It's hard to see how anyone could argue that we'd be better off today if Roscoe had never installed his automated device.

Rage and Impotence

This is the scary part of the story.

The world's top tech companies are in a race to build the best AI and capture that massive market, which means the technology will get better fast—and come at us as fast. IBM is investing $1 billion in its Watson; Amazon is banking on Alexa; Apple has Siri. Google, Facebook and Microsoft are devoting their research labs to AI and robotics. In September, announced it's adding AI, called Einstein, to its business software. Its value, CEO Marc Benioff said at the launch, will be in "helping people do the things that people are good at and turning more things over to machines."

AI will lead us into the mother of all tech revolutions. The last time anything came close was around 1900, when the automobile, telecommunications, the airplane and mass electrification all came together at once, radically changing the world from the late 1800s to the 1920s. Such times are particularly frightening. "A society that had established countless routines and habits, norms and regulations, to fit the conditions of the previous revolution, does not find it easy to assimilate the new one," wrote economist Carlota Perez in Technological Revolutions and Financial Capital, her classic book. "A sense of impotence and frustration accumulates and a growing incongruence is experienced between the new and the old paradigm."

That's what we're feeling today as a panoply of powerful technologies come crashing together. AI is the most important, the "ur-force," as tech philosopher Kevin Kelly calls it. Emerging right along with AI are robotics, virtual reality, blockchain, 3-D printing and other wonders. Each would be huge by itself. Together, they will swirl into that roaring EF5 tornado, blowing down the industries and institutions in its path.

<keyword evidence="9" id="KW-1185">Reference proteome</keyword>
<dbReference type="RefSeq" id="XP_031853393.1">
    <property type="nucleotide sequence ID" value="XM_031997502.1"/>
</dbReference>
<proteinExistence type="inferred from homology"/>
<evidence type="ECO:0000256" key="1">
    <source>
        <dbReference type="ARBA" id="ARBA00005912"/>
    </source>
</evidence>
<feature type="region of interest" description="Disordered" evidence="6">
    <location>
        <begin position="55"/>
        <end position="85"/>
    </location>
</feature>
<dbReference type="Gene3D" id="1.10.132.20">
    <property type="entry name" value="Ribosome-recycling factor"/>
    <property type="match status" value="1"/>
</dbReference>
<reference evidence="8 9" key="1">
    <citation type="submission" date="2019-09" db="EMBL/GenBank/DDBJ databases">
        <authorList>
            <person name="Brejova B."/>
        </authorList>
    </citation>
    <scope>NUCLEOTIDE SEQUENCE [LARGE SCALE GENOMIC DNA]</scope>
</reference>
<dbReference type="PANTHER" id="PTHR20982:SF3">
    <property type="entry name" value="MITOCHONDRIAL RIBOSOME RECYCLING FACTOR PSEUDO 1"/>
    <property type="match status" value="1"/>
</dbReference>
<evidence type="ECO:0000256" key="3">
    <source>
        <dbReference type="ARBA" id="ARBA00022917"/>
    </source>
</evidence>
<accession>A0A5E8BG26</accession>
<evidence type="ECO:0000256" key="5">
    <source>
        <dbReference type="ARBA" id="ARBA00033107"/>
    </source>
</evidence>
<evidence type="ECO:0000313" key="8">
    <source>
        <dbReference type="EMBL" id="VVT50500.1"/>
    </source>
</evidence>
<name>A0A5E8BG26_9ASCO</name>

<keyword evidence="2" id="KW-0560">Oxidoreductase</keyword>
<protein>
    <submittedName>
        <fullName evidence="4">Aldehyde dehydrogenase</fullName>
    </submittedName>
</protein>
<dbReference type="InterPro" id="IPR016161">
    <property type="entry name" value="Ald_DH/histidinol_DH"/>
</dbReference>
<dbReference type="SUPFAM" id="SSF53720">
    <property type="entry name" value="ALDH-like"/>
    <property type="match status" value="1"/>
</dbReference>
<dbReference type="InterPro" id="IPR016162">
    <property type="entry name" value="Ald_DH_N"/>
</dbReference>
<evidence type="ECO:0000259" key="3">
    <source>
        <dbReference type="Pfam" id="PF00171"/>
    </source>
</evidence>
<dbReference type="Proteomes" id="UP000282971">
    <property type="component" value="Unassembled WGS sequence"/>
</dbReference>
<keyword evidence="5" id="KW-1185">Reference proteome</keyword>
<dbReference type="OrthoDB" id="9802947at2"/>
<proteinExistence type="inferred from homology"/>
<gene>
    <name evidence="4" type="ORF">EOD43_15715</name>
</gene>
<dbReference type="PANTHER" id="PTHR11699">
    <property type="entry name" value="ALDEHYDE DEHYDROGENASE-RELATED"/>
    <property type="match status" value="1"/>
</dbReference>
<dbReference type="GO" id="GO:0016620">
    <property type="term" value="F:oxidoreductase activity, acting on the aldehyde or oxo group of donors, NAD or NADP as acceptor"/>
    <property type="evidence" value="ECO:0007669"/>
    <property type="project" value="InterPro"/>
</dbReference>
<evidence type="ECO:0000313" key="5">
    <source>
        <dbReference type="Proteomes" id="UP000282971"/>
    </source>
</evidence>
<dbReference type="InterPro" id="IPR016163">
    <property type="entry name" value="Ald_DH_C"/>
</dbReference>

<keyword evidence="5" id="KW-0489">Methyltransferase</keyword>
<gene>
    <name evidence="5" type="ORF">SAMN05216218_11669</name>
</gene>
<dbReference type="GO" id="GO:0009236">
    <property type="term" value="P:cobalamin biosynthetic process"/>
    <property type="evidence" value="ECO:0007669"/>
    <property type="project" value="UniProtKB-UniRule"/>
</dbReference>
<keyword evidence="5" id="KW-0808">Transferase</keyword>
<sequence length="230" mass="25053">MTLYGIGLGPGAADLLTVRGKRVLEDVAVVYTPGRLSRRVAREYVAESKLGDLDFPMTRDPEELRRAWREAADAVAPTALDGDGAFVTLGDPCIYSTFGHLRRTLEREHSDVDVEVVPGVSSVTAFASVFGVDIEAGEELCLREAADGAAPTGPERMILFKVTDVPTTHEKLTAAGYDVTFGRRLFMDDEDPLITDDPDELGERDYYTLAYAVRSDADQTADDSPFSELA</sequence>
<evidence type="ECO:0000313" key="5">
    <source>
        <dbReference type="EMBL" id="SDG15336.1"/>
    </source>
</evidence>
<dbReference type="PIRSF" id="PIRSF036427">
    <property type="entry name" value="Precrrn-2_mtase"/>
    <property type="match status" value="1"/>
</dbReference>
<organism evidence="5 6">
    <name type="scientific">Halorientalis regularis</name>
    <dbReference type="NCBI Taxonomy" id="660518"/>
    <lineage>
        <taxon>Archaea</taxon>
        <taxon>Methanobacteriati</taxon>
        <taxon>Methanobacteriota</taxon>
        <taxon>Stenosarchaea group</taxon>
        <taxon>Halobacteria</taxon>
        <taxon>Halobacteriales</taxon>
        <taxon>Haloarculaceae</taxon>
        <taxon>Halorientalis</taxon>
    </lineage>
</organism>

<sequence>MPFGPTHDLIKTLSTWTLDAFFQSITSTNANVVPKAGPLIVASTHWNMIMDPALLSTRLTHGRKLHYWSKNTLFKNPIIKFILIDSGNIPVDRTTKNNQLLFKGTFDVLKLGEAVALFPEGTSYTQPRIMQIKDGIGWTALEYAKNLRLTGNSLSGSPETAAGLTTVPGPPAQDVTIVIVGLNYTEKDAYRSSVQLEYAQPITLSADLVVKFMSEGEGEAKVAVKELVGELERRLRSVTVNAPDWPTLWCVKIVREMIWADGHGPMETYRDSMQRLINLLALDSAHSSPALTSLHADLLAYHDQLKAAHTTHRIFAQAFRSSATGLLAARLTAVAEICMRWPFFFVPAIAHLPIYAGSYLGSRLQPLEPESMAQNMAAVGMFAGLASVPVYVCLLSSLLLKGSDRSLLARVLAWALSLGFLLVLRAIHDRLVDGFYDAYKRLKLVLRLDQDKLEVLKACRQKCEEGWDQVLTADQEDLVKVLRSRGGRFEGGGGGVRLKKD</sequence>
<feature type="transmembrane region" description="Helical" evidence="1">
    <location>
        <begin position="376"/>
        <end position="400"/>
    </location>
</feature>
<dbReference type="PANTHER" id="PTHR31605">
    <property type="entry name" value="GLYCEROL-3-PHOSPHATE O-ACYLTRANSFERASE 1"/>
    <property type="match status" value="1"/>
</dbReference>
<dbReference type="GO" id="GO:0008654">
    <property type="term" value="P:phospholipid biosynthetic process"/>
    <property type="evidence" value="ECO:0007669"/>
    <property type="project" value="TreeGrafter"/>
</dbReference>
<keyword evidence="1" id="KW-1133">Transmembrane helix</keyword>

We've networked the entire world, put computing devices in the hands of 3 billion individuals and created the largest pool in history of educated people working in economies that encourage innovation. Over the past decade, we've built a global computing cloud and moved our shopping, friendships, work, entertainment and much else about life online. In this hyper-connected global market, waves of automation can get invented and deployed warp-speed faster than at any time before.

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The speed will be difficult to handle. New inventions usually permeate society only when people are ready for them. In research my co-authors and I did for our book Play Bigger, we found that the ideal time for a tech startup to go public is when it is between six and 10 years old. After searching for a reason, we concluded that even in today's whiz-bang tech environment, it takes at least six years for a strange new business idea (think streaming music in 2006, when Spotify was founded) to catch fire. Most people's brains can't adjust any faster.

Today's AI-driven revolution is coming so fast that we have trouble even imagining how it will turn out. Jeff Hawkins, founder of AI and brain research company Numenta (and inventor of the Palm Pilot), tells me that AI today is at a point similar to computing in the early 1950s, when pioneers first laid down the basic ideas of electronic computers. Less than 20 years later, computers made possible airline reservation systems and bank ATMs and helped NASA put men on the moon—outcomes no one could have foreseen from the early '50s. Guessing the impact of AI and robots in a decade or two is proving even harder.

"Twenty years from now, this technology will be one of the major drivers of innovation and technology, if not the major one," Hawkins says. "But you want specific predictions? It's impossible."

The Unemployment Line Starts Here

Truck driver is the most common job in the world—3.5 million of them in the U.S. alone. Over the summer, the Dutch government ran a successful test of driverless trucks crossing Europe. Uber recently paid $680 million to buy Otto, a startup working on auto-drive trucks and founded by former Google AI specialists. Consulting company McKinsey has predicted that within eight years, one-third of all trucks on the road will drive themselves. In maybe 15 years, truck driver will, like gas station attendant, be an anachronism.

Uber invested in Otto not just to operate trucks but because Uber wants to run fleets of self-driving cars. In September, it began testing such a fleet in Pittsburgh. Canada's postal service wants to send drones instead of vans to deliver rural mail. Millions of driver jobs of all kinds could swirl down AI's drain before Trump finishes his four-year term.